Tuesday, January 12, 2010
There are times when I wish a testimony really were transferrable. Oh, I know it's for the best that it can't be, but I wish it could be, sort of like a stem cell transplant. I would be first in line to volunteer as a donor. I would love to have my stem cells of belief, my 'believing blood', drip into him. It doesn't work that way. I know.
Found this tucked in my journal pages today. Loved it then, love it today. (Sorry I can't quote the source, I am notoriously bad about that).
.. like Thomas and Mary and the disciples, we all live in moments and days and maybe even longer periods of unbelief. Those times when we don’t believe, don’t trust, don’t hope and lose faith. Even though we have seen the empty tomb, even though we have heard the promise of the risen Lord, even though we have accounts of eye witness testimony, in spite of all evidence to the contrary we live a life that reflects unbelief—afraid of being taken advantage of, afraid of being fooled, afraid of being hurt. We live as though Christ hasn’t died and been raised for us and as though—in fact—it all depends on us. That in fact, we have to save ourselves.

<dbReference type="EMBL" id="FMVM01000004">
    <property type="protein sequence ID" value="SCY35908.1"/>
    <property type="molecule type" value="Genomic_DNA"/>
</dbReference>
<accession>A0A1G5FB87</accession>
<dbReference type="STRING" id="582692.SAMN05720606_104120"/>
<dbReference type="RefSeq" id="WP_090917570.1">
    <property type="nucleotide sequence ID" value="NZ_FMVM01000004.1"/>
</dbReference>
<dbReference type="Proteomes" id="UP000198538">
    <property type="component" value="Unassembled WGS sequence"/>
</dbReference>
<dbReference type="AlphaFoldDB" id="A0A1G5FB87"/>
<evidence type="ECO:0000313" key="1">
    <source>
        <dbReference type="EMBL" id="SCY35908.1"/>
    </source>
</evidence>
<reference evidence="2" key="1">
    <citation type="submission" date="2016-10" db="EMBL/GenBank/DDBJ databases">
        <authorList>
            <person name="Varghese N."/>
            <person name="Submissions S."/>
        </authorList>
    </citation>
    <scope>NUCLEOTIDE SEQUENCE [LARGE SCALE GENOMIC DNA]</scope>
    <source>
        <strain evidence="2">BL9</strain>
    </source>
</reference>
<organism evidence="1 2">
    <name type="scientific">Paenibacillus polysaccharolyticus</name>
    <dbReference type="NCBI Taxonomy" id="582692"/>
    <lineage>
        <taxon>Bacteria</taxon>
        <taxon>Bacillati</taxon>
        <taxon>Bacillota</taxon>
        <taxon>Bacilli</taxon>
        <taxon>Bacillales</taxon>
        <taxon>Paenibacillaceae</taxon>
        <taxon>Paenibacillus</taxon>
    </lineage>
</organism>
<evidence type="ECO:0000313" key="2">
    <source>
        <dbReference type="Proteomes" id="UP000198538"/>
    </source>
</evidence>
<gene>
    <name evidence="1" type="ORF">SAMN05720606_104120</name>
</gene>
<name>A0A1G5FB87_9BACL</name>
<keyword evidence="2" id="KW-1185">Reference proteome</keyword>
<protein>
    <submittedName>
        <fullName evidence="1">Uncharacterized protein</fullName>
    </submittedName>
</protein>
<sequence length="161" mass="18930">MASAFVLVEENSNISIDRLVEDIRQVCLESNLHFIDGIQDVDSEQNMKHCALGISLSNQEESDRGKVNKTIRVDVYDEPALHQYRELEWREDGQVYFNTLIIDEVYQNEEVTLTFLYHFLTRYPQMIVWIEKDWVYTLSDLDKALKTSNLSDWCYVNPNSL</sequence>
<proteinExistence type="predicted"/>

In those times the Savior comes to us, the risen Lord but with his wounds still showing and he says, I know your fear. I know your sadness. I know your pain. And I love you, when you believe and when you don’t, when you have faith and when you don’t, when you trust, and maybe especially when you don’t. The Savior comes with his wounds and calls us back to a place of hope, a place of faith, a place of belief—where we can journey faithfully—even with all our questions.
The assurance and comfort you were asking for in our conversation last night, it's there, gb. It was there all the time. Like Dorothy from Oz, click your heels dear boy and go home. She had the ability to do it all along. So do you.